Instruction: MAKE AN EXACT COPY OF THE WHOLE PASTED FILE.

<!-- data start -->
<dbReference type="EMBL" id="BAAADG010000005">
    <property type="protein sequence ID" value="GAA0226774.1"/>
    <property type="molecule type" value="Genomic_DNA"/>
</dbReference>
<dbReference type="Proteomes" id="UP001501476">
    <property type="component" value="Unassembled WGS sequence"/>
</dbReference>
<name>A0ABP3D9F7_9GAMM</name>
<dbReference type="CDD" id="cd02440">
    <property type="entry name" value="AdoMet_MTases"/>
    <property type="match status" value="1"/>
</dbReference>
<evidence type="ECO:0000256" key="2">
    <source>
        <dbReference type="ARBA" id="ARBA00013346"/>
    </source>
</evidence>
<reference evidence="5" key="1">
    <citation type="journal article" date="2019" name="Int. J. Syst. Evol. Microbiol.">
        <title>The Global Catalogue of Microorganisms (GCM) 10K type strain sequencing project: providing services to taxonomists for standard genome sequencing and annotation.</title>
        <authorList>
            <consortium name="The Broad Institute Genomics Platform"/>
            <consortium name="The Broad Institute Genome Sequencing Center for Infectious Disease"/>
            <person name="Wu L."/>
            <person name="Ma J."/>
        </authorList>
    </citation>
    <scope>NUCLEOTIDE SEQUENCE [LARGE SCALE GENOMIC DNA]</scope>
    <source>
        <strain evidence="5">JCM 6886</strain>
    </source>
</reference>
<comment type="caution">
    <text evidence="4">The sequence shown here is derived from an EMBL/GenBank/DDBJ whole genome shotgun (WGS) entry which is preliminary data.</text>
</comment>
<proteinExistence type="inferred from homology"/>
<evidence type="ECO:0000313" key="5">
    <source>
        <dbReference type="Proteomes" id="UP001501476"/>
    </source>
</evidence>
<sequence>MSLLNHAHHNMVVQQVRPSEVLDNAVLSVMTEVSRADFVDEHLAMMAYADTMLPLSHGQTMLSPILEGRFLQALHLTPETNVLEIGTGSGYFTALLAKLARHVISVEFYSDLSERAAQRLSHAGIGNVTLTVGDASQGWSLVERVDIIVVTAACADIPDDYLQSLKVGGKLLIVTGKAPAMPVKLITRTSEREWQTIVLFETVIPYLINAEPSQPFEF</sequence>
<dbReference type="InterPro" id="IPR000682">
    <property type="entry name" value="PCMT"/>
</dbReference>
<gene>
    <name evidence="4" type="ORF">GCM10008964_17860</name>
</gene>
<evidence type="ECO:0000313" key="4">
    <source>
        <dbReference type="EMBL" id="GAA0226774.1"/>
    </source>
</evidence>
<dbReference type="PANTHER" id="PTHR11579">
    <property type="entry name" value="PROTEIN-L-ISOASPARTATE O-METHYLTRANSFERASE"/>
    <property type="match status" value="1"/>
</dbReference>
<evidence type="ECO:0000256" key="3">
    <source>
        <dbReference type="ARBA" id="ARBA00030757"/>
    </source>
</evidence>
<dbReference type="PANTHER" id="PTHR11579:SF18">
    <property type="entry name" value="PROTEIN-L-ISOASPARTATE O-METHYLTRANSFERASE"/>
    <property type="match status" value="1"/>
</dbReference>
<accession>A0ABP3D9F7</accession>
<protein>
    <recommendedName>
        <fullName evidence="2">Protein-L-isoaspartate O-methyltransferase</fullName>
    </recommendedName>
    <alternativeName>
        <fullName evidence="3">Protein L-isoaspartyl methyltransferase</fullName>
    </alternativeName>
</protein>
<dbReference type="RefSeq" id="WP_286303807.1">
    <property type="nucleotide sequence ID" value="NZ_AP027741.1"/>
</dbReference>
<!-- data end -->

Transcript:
<dbReference type="EMBL" id="BAAADG010000005">
    <property type="protein sequence ID" value="GAA0226774.1"/>
    <property type="molecule type" value="Genomic_DNA"/>
</dbReference>
<dbReference type="Proteomes" id="UP001501476">
    <property type="component" value="Unassembled WGS sequence"/>
</dbReference>
<name>A0ABP3D9F7_9GAMM</name>
<dbReference type="CDD" id="cd02440">
    <property type="entry name" value="AdoMet_MTases"/>
    <property type="match status" value="1"/>
</dbReference>
<evidence type="ECO:0000256" key="2">
    <source>
        <dbReference type="ARBA" id="ARBA00013346"/>
    </source>
</evidence>
<reference evidence="5" key="1">
    <citation type="journal article" date="2019" name="Int. J. Syst. Evol. Microbiol.">
        <title>The Global Catalogue of Microorganisms (GCM) 10K type strain sequencing project: providing services to taxonomists for standard genome sequencing and annotation.</title>
        <authorList>
            <consortium name="The Broad Institute Genomics Platform"/>
            <consortium name="The Broad Institute Genome Sequencing Center for Infectious Disease"/>
            <person name="Wu L."/>
            <person name="Ma J."/>
        </authorList>
    </citation>
    <scope>NUCLEOTIDE SEQUENCE [LARGE SCALE GENOMIC DNA]</scope>
    <source>
        <strain evidence="5">JCM 6886</strain>
    </source>
</reference>
<comment type="caution">
    <text evidence="4">The sequence shown here is derived from an EMBL/GenBank/DDBJ whole genome shotgun (WGS) entry which is preliminary data.</text>
</comment>
<proteinExistence type="inferred from homology"/>
<evidence type="ECO:0000313" key="5">
    <source>
        <dbReference type="Proteomes" id="UP001501476"/>
    </source>
</evidence>
<sequence>MSLLNHAHHNMVVQQVRPSEVLDNAVLSVMTEVSRADFVDEHLAMMAYADTMLPLSHGQTMLSPILEGRFLQALHLTPETNVLEIGTGSGYFTALLAKLARHVISVEFYSDLSERAAQRLSHAGIGNVTLTVGDASQGWSLVERVDIIVVTAACADIPDDYLQSLKVGGKLLIVTGKAPAMPVKLITRTSEREWQTIVLFETVIPYLINAEPSQPFEF</sequence>
<dbReference type="InterPro" id="IPR000682">
    <property type="entry name" value="PCMT"/>
</dbReference>
<gene>
    <name evidence="4" type="ORF">GCM10008964_17860</name>
</gene>
<evidence type="ECO:0000313" key="4">
    <source>
        <dbReference type="EMBL" id="GAA0226774.1"/>
    </source>
</evidence>
<dbReference type="PANTHER" id="PTHR11579">
    <property type="entry name" value="PROTEIN-L-ISOASPARTATE O-METHYLTRANSFERASE"/>
    <property type="match status" value="1"/>
</dbReference>
<evidence type="ECO:0000256" key="3">
    <source>
        <dbReference type="ARBA" id="ARBA00030757"/>
    </source>
</evidence>
<dbReference type="PANTHER" id="PTHR11579:SF18">
    <property type="entry name" value="PROTEIN-L-ISOASPARTATE O-METHYLTRANSFERASE"/>
    <property type="match status" value="1"/>
</dbReference>
<accession>A0ABP3D9F7</accession>
<protein>
    <recommendedName>
        <fullName evidence="2">Protein-L-isoaspartate O-methyltransferase</fullName>
    </recommendedName>
    <alternativeName>
        <fullName evidence="3">Protein L-isoaspartyl methyltransferase</fullName>
    </alternativeName>
</protein>
<dbReference type="RefSeq" id="WP_286303807.1">
    <property type="nucleotide sequence ID" value="NZ_AP027741.1"/>
</dbReference>